Diagnosing Esophagitis in Dogs

Typically, you’re not going to find esophagitis on routine X-rays or blood tests, Dr. Attas says. The vet will perform these tests to rule out other esophageal problems like an esophageal ulcer, mass, or tumor. They may also order special X-rays, called contrast X-rays, where the patient is given food containing a radioopaque substance to see if the esophagus looks normal with food in it.

“One of the best ways to do this is with a moving X-ray called fluoroscopy,” she says. “The dog is awake on the X-ray table, and you can watch the food go through the esophagus.” Fluoroscopy allows you to see whether the walls of the esophagus look thick in a particular area or if the inside of the esophagus, called the lumen, looks narrow.

“The diagnosis is made based on clinical signs,” she says. For example, your dog might be uncomfortable in a certain position or cry out while swallowing. Another sign is being reluctant to eat even though they seem hungry. If these signs are present, your vet may recommend imaging tests to get a full picture of what’s going on inside the esophagus.

One of these tests is an esophagoscopy, which involves putting “a fiberoptic tube, with a camera on the end, through the back of the mouth and into the esophagus,” Dr. Attas says. “An inflamed esophagus is red, roughened, swollen, and bleeds easily if you touch it.” If esophagitis is untreated, it can narrow the esophagus, making it difficult for food to pass through to the stomach. A vet would often perform most of these tests at specialty services.

Dachshund sitting on an exam table, a vet behind it holding a stethoscope to its neck.
©Poprotskiy Alexey - stock.adobe.com

Treatment and Prognosis

There are two different classes of drugs for treating esophagitis: histamine antagonists and protein pump inhibitors (PPIs). “Histamine antagonists work by blocking some of the production of gastric acid,” Dr. Attas says. Dogs with an acute case of esophagitis might lick the air repeatedly or strain their neck after vomiting. “I would want to put that dog on Pepcid because it works really quickly,” she says.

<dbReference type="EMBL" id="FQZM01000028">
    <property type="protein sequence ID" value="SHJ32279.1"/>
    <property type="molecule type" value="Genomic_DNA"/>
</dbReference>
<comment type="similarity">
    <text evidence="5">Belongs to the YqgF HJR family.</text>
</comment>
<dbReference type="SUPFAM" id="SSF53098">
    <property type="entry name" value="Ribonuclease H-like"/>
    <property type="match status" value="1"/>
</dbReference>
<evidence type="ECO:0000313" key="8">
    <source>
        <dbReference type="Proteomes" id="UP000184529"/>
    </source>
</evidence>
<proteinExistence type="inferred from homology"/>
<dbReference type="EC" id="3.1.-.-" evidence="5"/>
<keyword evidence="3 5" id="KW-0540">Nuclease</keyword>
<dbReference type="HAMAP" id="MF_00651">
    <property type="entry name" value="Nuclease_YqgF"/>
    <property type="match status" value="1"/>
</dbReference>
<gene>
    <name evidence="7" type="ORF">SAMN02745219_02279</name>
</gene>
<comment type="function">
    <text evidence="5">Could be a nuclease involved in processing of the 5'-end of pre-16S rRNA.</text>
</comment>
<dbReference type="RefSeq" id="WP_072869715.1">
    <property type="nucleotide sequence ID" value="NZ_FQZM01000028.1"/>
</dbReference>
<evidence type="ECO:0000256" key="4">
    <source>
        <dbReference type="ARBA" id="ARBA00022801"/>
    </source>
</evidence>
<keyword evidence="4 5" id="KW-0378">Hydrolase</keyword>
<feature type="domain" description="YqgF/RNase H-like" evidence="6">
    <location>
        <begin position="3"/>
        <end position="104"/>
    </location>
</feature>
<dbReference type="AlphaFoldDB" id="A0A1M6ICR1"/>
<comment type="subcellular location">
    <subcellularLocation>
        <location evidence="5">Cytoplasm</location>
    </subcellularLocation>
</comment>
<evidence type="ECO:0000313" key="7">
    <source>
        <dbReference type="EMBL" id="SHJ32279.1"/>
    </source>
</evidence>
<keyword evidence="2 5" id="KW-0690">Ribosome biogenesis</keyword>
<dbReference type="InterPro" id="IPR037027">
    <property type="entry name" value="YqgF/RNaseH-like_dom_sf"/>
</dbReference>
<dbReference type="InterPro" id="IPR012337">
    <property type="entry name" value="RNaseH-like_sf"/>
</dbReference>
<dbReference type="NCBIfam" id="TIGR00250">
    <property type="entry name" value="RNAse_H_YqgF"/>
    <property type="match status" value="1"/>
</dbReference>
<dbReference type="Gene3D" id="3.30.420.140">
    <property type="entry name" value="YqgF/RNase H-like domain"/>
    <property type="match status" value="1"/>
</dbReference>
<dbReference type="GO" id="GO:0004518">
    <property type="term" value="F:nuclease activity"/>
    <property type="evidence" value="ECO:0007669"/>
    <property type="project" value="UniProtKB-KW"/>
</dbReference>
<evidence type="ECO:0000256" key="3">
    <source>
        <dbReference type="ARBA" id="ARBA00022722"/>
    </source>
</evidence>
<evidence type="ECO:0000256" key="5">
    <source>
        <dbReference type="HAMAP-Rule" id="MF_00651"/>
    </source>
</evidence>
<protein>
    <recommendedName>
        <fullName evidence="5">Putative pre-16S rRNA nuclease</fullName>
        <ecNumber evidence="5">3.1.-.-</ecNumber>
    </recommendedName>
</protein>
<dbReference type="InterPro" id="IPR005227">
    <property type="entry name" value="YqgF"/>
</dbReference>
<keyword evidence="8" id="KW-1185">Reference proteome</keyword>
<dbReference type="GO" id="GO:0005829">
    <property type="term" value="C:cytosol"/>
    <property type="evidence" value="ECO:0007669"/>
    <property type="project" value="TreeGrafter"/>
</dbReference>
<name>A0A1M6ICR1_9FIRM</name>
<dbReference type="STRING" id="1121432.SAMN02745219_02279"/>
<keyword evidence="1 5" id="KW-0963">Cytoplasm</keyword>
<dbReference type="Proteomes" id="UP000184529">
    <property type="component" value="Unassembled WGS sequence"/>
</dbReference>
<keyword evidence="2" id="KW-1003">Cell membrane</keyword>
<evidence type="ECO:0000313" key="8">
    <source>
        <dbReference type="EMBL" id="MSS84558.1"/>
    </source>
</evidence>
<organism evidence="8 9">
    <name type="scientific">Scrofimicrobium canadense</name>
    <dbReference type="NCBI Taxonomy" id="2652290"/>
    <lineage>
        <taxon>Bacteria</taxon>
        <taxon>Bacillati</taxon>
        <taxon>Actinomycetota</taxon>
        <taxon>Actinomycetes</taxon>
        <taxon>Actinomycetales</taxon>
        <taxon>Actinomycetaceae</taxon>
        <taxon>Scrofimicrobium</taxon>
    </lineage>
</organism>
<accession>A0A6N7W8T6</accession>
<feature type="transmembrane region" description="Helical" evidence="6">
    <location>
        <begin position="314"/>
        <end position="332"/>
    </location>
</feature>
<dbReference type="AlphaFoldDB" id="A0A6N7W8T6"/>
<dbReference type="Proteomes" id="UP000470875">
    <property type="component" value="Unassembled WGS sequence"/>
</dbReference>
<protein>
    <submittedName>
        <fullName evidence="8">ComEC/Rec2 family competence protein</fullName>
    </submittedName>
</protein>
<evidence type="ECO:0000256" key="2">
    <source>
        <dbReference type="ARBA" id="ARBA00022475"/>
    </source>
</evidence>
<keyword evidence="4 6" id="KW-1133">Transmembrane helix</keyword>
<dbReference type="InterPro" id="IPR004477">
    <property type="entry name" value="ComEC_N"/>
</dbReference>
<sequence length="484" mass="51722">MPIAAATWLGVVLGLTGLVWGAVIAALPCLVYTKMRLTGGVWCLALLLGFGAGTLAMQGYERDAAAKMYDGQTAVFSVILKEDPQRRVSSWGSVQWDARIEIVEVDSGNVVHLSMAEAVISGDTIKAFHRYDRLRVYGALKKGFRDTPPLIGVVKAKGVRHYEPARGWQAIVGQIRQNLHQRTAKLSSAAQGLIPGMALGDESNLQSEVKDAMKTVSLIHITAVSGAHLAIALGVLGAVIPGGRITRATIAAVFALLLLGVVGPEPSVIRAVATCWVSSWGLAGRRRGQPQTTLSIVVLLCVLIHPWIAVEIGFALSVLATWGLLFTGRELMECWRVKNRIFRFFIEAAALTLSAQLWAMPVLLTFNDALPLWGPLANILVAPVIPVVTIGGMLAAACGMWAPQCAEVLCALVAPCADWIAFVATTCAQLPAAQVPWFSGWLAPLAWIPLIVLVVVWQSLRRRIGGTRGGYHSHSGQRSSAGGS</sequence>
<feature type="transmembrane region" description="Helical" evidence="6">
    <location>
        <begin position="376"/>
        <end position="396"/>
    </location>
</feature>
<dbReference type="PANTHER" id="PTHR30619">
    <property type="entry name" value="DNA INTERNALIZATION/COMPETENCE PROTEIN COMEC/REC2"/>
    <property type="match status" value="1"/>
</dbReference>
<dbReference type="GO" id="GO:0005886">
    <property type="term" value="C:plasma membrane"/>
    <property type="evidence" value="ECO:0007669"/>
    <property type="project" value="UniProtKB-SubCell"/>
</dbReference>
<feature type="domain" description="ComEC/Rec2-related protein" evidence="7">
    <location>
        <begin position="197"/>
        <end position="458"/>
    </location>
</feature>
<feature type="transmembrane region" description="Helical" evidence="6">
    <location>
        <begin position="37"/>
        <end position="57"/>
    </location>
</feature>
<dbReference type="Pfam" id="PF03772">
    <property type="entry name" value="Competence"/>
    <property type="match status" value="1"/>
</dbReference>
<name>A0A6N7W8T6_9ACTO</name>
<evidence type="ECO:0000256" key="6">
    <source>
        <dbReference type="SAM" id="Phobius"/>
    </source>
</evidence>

Conversely, if a dog has a chronic gastric reflux disorder, her advice would be to put them on a PPI because these drugs are much better at inhibiting gastric acid secretion and protecting against gastric acid damage. “But they won’t help in an acute situation because it does take time for them to be effective,” she adds.

Another treatment option for a severe case of esophagitis is a mucosal protectant like sucralfate. This treatment involves drinking a liquid chalk solution. The downside of a mucosal protectant is the chalky taste. In addition, because it’s so effective at coating the lining of the esophagus, “you have to give this medication at a different time from when you give other medications because it blocks the stomach receptors so well that other medications don’t get absorbed,” she explains.

The prognosis for mild to moderate cases of esophagitis tends to be good. So, if you notice any changes in your dog’s appetite, or they’re having difficulty swallowing or tend to regurgitate after eating, it’s a good idea to consult with your veterinarian about treatment options.

The post Esophagitis in Dogs: Signs, Symptoms, and Treatment appeared first on American Kennel Club.